Students Unearth Facts about Rocks and Minerals

Article excerpt

Byline: Christie Hart Daily Herald Staff Writer

Anyone who peered into fourth-grade classrooms at Naperville's Spring Brook Elementary School would've thought they'd stumbled upon a gathering of the world's most picky eaters.

The students sat hunched over individual chocolate chip cookies, concentrating on using toothpicks to unearth the sweet little morsels from the baked dough.

But that was just a first impression.

In reality, the kids were putting a little bit of science learning into practice, teacher Ann Wightman said.

The fourth-graders have been studying rocks and minerals in a science unit on geology. They've looked at how and where scientists find rock and mineral specimens and they've learned that sometimes it takes a lot of patience for scientists to dig out the samples they find.

Students got a taste of the delicate work with the cookie experiment, which was part of a celebration when they wrapped up the unit last week. The daylong rock festival also featured a talk with a geologist, a student talent show dubbed a "rock concert," rock games such as mancala, and activities such as personalizing a pet rock.

As the students studied rocks, they learned to run tests to identify the substances in minerals just like a scientist would. They worked with nails, pennies and other objects to find how easily their samples could be scratched; they used vinegar to see how the samples reacted to coming in contact with acid; and they learned to classify their samples based on the information they found.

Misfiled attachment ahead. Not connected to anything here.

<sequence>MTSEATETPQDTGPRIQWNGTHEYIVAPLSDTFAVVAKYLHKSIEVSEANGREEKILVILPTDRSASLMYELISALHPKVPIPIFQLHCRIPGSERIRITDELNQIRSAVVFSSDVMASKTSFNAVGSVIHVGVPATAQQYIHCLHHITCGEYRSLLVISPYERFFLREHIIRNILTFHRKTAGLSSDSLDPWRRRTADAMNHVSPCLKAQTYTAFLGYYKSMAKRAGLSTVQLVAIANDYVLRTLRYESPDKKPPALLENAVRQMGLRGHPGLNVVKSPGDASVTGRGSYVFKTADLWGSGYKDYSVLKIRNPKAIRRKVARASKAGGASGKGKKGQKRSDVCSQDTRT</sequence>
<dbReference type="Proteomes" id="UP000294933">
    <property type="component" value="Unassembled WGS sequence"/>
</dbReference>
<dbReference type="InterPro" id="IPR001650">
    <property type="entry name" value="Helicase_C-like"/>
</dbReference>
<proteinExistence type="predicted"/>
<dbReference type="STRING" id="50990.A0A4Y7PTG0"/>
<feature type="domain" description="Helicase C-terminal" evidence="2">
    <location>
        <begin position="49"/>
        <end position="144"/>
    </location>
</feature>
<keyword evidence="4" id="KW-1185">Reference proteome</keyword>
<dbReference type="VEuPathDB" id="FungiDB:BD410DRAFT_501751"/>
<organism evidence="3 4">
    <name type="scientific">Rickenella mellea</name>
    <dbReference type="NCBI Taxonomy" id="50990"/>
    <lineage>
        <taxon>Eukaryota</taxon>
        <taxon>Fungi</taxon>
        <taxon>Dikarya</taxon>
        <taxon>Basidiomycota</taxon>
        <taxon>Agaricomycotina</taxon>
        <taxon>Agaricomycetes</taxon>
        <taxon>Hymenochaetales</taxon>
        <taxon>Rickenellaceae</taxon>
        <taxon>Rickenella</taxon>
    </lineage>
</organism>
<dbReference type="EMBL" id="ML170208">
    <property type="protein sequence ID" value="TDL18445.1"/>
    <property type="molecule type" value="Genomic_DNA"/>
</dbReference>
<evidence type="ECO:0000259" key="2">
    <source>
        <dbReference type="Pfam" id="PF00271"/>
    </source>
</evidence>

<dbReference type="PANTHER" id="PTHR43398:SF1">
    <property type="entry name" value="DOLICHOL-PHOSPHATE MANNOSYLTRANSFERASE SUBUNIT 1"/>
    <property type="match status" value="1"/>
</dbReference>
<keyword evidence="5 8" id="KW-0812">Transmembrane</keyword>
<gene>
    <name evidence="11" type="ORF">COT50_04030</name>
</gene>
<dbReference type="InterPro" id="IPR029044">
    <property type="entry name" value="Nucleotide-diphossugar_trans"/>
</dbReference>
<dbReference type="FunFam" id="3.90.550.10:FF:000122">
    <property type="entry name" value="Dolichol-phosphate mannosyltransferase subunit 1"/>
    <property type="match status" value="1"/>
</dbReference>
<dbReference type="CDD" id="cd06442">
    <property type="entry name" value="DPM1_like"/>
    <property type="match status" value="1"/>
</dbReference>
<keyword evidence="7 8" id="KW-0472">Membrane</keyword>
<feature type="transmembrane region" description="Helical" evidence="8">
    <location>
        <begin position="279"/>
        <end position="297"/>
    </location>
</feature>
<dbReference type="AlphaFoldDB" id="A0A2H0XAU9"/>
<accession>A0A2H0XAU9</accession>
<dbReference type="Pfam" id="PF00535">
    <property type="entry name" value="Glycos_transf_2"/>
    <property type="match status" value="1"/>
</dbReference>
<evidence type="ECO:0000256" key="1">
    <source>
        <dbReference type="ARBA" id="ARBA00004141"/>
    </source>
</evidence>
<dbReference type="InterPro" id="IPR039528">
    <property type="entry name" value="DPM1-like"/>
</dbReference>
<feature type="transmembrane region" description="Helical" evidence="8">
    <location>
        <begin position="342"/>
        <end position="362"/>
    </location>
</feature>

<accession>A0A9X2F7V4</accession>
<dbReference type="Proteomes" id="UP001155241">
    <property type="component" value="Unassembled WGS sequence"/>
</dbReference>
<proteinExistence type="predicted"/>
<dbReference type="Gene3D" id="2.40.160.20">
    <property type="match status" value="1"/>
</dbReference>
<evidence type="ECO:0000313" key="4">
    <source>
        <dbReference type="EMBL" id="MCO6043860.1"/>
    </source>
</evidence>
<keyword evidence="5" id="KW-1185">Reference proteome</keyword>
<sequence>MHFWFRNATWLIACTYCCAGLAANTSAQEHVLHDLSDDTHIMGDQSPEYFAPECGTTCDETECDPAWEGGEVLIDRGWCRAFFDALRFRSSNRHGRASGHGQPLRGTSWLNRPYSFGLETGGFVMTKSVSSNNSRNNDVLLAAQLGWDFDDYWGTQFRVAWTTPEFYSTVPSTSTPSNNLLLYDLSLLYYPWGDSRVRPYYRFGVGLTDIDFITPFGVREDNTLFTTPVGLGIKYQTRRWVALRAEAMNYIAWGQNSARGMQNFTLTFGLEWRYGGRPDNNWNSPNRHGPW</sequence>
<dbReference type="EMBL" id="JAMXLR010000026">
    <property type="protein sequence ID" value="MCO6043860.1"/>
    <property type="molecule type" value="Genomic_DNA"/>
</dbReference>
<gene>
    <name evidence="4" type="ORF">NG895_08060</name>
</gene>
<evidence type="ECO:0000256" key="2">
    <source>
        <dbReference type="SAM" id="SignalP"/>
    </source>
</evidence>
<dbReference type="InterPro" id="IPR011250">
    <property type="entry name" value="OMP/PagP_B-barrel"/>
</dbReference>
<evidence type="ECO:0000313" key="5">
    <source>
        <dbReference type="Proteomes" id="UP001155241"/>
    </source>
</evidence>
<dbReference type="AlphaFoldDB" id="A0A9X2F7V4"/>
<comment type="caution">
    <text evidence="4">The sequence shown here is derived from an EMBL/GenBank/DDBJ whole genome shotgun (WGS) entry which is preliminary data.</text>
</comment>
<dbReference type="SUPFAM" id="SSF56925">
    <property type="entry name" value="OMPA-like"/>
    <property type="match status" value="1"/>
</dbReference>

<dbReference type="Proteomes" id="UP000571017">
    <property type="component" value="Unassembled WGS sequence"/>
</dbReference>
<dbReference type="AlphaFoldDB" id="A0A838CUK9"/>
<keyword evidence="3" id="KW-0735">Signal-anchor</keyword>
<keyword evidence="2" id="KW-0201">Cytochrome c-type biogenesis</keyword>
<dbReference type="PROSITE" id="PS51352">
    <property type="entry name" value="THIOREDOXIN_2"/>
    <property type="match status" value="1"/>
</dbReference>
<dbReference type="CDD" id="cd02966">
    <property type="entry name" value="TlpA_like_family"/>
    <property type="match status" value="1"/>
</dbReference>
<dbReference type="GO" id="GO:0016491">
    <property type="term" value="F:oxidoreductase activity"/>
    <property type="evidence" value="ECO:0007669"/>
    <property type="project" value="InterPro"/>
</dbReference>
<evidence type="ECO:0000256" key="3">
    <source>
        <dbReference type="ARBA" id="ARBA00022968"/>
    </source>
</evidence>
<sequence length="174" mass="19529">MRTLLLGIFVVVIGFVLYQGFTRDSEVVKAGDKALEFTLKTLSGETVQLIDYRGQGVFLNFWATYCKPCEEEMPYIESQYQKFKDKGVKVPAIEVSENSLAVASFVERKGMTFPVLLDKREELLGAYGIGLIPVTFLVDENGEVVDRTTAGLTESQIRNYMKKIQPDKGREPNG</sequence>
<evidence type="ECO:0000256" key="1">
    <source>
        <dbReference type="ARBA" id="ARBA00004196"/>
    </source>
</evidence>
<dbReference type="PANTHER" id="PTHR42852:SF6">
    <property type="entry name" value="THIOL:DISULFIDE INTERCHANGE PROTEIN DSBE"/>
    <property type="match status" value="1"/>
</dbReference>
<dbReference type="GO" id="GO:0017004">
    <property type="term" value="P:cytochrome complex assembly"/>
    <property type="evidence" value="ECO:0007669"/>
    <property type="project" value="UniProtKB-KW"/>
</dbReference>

Tuxedo junction

If you know a second-grader at Longwood Elementary School in Naperville, odds are you know a kid who's a little penguin-crazy.

The kids just can't seem to get enough of the formally attired Arctic birds.

Robyn Jamison's class has been studying penguins for a couple of weeks, making the birds the focus of a science unit that also ties into math and language arts.

In science, the students are learning everything from where the birds live to what they eat to what animals may be out to get them. They've even learned how oil spills and other environmental catastrophes can make life hard for a penguin, Jamison said.

This week, the students are discovering how penguins stay warm in the Arctic weather. The secret's in the blubber, Jamison said.

Students are putting a layer of shortening between two plastic bags to simulate the fat layer that protects penguins. …